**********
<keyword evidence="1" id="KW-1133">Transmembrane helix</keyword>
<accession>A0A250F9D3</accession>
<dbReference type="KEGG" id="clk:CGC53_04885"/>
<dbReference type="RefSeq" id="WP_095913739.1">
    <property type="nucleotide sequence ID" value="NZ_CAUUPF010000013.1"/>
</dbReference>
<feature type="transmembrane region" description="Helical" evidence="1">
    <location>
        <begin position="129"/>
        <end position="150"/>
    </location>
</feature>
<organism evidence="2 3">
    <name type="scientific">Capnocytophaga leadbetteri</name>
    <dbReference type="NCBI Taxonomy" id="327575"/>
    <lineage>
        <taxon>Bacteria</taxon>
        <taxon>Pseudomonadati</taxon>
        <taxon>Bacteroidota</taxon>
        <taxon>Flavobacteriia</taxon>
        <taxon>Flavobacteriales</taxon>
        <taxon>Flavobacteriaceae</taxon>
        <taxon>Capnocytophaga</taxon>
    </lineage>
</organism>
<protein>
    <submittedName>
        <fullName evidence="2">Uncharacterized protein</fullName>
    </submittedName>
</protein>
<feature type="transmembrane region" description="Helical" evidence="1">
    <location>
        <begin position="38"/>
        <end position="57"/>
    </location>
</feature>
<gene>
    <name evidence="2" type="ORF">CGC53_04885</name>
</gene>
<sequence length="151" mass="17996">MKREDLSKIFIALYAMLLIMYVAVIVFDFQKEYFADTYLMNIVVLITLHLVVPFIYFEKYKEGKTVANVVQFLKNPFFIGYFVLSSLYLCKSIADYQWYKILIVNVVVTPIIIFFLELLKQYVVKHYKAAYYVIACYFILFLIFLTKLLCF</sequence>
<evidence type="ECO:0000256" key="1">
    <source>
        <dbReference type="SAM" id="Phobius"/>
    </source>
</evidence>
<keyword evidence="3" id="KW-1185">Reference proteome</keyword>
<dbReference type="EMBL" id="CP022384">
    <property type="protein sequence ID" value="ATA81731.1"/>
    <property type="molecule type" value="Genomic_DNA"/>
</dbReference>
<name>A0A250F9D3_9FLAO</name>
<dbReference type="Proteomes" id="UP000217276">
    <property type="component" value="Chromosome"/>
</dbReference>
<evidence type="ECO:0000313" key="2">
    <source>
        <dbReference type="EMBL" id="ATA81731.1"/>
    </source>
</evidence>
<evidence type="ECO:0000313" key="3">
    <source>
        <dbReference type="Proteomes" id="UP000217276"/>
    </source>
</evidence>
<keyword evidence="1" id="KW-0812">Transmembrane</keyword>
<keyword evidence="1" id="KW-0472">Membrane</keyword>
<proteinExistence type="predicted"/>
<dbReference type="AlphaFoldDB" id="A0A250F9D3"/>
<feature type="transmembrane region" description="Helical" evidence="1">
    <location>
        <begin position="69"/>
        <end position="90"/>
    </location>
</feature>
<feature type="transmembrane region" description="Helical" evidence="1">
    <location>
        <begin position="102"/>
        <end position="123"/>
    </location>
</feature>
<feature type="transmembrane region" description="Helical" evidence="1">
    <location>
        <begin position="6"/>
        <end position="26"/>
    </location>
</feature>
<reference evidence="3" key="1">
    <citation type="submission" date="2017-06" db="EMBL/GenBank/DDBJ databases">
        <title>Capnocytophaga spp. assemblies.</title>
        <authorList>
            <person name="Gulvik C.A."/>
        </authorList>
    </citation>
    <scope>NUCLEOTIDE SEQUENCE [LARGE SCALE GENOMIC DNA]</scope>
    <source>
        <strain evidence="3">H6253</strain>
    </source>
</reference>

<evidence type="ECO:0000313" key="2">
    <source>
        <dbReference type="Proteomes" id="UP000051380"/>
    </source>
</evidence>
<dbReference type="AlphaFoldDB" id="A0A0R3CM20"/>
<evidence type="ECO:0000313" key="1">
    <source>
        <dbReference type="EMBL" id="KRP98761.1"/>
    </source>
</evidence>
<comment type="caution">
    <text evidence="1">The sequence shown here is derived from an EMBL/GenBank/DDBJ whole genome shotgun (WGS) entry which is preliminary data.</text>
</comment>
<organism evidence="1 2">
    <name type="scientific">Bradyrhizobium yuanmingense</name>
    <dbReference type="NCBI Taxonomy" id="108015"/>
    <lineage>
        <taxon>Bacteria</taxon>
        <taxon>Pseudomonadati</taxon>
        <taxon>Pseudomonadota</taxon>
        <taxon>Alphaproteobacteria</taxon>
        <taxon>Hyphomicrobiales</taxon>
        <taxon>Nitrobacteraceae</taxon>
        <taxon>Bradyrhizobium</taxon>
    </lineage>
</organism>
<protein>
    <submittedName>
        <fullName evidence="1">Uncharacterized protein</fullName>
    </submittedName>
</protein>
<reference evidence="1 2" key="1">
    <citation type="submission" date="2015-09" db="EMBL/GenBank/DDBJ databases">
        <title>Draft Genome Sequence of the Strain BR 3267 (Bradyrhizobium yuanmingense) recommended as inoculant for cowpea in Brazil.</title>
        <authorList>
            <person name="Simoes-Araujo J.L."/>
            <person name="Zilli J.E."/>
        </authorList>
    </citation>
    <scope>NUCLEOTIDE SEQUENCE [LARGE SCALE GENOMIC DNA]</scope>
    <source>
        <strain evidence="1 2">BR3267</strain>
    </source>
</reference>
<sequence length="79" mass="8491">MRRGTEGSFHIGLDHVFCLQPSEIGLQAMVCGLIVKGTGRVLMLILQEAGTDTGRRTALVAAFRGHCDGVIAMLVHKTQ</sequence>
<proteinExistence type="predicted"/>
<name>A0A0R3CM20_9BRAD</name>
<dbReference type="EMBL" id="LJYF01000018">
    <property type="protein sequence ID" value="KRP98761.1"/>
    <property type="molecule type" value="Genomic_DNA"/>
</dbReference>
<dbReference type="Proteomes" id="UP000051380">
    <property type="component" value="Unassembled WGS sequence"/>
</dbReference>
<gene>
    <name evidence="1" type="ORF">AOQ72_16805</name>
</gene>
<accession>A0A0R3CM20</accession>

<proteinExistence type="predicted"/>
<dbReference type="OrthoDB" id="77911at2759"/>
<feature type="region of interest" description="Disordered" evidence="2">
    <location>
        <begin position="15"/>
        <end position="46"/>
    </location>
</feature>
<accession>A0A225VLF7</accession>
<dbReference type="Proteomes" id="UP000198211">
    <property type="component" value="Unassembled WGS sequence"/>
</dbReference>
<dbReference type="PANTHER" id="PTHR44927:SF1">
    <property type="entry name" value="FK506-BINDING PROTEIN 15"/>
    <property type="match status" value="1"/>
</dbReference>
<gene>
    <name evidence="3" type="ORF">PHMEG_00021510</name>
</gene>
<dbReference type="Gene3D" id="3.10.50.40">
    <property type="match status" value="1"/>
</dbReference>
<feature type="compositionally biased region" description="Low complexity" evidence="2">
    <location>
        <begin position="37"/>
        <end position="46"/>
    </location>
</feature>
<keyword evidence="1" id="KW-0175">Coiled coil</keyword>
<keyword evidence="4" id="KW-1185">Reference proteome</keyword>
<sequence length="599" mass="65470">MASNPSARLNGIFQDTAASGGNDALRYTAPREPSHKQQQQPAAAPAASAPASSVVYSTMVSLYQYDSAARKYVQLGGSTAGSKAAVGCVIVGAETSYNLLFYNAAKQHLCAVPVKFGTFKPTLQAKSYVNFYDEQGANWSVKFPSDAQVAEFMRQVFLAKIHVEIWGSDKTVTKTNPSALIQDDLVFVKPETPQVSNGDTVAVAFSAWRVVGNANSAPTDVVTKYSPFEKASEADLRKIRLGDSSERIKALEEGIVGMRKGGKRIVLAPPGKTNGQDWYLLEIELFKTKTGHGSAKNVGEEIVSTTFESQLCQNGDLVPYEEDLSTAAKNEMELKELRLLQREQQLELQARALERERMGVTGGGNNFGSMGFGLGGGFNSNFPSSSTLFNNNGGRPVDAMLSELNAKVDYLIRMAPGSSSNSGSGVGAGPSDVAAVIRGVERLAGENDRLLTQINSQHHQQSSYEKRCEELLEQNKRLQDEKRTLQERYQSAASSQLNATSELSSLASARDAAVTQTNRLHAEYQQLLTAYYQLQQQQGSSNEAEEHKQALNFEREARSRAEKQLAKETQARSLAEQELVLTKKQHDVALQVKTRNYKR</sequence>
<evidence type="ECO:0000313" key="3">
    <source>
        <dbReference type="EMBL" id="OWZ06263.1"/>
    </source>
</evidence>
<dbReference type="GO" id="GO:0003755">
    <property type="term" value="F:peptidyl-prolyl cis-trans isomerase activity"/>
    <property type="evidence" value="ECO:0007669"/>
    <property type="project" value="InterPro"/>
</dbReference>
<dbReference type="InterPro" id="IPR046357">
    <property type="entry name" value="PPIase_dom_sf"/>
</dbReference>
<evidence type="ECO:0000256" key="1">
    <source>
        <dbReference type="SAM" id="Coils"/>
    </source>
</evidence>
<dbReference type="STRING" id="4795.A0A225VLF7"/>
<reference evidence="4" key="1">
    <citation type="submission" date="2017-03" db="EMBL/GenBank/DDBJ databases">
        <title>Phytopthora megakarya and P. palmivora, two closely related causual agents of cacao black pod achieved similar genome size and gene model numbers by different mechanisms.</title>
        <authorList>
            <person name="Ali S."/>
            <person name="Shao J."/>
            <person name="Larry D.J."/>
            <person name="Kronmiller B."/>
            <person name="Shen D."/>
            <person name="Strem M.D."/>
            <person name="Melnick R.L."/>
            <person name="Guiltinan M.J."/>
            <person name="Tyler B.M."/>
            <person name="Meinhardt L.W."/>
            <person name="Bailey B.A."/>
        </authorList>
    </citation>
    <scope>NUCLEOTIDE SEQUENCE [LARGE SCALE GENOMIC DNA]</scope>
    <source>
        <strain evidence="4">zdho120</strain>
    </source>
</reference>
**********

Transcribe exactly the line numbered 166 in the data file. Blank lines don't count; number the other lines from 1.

<accession>A0A225VLF7</accession>